At the 140 Character Conference this July, one of the savvier points made was about the value of the link, and how links themselves, in a decentralized social space, become increasingly valuable monetarily. Take the Amazon Associates model: through affiliate links, you earn percentages of referral purchases. I tell you to check out the new hot book, you follow my link to Amazon, buy it (and maybe a garden hoe and a Fletch DVD), I get a small percent of your total purchase. Back in the day, we called this commission. Back in the day, we also thought Fletch was really cool.
Now Amazon’s new program, where Amazon Associates members can instantly share product recommendations via pre-shortened URLs on Twitter, is a bit problematic. Check out ReadWriteWeb’s analysis and Galleycat’s overview. Affiliate linking in a microblogging platform doesn’t allow the space for verbose disclosure. How do you know if I’m sending you to Amazon because I want you to check out a book/movie/Fletch DVD, or because I want to make money from your purchase? You don’t at present, not on Twitter.
Two options: One, Twitterers develop a shorthand for indicating referral linking. Maybe a ^ after the shortened URL? Something like this could work. It’s as susceptible to abuse as made-up retweets; as long as we start using it in good trust, it should work. (That was my Craig Newmark moment. I’m done now.)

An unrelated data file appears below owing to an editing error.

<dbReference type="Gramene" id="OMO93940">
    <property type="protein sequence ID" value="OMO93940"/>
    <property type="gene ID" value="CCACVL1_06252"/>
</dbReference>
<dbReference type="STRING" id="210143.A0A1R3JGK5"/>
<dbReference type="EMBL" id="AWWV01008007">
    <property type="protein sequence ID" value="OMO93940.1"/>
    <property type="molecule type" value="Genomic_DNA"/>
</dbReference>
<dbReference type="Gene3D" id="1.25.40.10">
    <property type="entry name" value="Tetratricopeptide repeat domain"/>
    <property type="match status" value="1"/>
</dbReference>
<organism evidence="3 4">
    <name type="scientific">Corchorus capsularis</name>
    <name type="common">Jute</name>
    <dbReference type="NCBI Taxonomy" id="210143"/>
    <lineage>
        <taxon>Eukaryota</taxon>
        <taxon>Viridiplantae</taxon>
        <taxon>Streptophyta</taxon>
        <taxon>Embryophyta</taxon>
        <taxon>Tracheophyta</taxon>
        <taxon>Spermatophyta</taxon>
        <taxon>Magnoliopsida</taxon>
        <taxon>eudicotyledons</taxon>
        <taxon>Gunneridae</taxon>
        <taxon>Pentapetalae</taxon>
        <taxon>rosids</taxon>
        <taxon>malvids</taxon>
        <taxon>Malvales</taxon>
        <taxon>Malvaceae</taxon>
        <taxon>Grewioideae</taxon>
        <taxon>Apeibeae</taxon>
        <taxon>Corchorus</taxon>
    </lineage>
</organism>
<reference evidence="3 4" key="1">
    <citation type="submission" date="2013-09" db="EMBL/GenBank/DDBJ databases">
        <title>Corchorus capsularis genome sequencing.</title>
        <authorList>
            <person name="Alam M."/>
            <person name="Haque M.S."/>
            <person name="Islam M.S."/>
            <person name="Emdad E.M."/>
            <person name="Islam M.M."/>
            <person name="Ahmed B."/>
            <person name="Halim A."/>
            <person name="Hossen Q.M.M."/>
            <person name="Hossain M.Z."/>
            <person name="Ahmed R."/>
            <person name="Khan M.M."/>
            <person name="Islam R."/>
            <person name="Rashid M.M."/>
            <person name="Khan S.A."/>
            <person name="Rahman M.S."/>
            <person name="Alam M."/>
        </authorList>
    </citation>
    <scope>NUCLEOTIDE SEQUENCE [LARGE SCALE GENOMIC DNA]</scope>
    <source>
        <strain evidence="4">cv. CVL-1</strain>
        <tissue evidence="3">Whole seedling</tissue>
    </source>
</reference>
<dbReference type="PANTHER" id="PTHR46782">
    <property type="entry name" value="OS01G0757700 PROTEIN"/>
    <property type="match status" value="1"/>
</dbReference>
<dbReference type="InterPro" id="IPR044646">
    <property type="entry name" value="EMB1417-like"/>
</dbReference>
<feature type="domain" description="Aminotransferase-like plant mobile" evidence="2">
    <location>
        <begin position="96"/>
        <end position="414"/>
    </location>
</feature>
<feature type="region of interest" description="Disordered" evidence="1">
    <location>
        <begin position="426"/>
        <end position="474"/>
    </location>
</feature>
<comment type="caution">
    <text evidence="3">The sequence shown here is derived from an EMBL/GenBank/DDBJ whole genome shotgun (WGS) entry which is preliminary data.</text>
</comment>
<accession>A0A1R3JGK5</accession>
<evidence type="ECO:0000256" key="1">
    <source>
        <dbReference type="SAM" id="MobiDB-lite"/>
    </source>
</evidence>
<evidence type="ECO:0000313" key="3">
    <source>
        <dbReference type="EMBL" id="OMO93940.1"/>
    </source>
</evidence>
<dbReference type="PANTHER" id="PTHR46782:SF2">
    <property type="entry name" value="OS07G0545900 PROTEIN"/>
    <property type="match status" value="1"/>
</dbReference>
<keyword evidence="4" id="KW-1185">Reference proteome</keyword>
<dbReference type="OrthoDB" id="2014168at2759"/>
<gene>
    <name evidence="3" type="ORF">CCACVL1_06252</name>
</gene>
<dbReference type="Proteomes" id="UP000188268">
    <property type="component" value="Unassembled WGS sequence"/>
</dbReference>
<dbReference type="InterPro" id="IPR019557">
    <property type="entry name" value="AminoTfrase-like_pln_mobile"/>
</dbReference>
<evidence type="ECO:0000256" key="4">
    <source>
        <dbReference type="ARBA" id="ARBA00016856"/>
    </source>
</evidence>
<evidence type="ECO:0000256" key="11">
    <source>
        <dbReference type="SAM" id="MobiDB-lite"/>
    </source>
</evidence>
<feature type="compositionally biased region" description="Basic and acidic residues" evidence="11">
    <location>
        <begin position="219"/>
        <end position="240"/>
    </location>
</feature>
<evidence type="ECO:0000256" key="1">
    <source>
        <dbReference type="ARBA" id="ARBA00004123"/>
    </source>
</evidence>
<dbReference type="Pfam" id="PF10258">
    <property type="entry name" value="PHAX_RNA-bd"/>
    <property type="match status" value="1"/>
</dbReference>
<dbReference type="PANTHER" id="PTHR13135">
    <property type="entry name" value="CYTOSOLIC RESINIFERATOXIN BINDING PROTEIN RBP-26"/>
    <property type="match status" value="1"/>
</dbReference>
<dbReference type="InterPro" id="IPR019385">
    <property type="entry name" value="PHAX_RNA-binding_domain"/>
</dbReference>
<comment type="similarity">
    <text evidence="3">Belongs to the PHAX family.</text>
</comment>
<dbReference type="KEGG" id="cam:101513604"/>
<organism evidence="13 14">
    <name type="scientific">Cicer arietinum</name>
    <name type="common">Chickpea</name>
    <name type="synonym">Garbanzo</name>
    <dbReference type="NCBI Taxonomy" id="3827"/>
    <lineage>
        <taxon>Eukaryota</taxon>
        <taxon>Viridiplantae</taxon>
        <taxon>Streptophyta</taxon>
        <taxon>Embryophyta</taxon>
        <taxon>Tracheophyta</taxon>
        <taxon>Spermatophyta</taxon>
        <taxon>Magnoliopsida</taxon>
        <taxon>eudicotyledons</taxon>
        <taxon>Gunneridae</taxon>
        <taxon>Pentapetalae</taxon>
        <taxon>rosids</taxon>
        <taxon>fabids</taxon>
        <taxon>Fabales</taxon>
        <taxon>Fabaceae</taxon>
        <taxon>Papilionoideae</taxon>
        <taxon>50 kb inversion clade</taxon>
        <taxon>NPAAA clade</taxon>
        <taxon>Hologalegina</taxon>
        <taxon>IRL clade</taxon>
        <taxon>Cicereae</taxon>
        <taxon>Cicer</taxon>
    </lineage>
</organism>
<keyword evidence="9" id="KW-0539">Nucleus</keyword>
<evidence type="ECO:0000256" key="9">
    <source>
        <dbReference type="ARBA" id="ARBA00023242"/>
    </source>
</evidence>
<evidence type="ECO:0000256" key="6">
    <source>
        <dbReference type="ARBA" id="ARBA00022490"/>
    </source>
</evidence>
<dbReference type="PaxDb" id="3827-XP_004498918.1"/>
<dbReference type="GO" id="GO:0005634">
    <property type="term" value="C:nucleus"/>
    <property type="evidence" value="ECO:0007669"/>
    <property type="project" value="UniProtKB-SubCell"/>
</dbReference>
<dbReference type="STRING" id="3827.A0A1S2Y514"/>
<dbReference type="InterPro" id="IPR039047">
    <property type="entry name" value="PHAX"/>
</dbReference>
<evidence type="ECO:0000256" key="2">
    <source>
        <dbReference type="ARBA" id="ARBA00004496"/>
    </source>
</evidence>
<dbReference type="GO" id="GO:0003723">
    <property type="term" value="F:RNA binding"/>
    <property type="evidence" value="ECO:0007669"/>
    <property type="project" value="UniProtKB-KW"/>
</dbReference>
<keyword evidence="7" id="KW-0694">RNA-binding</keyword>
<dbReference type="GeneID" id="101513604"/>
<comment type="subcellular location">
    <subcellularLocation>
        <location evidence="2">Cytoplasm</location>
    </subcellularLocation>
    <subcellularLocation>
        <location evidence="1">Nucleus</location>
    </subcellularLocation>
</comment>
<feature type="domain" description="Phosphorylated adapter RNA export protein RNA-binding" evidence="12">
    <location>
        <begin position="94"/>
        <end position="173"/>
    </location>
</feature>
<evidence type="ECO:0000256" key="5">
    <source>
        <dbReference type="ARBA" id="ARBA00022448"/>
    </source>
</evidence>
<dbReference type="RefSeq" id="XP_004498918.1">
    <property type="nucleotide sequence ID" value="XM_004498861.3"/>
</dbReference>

Another idea would be to just stop linking to Amazon.
Crazy, right? Link to Powell’s, B&N, Indiebound, wherever. This could be a position any one of these sites take as a PR win: you know if you’re being sent to our site, you’re being sent for reasons of editorial interest, not commercial gain. Hope this doesn’t sound too naïve. The whole affiliate linking issue is the reason I link my books to the publisher’s site or Indiebound’s listing.
By the way, I just made $0.08 off of you because you read Fletch twice in this post. (That’s three! Another four cents!)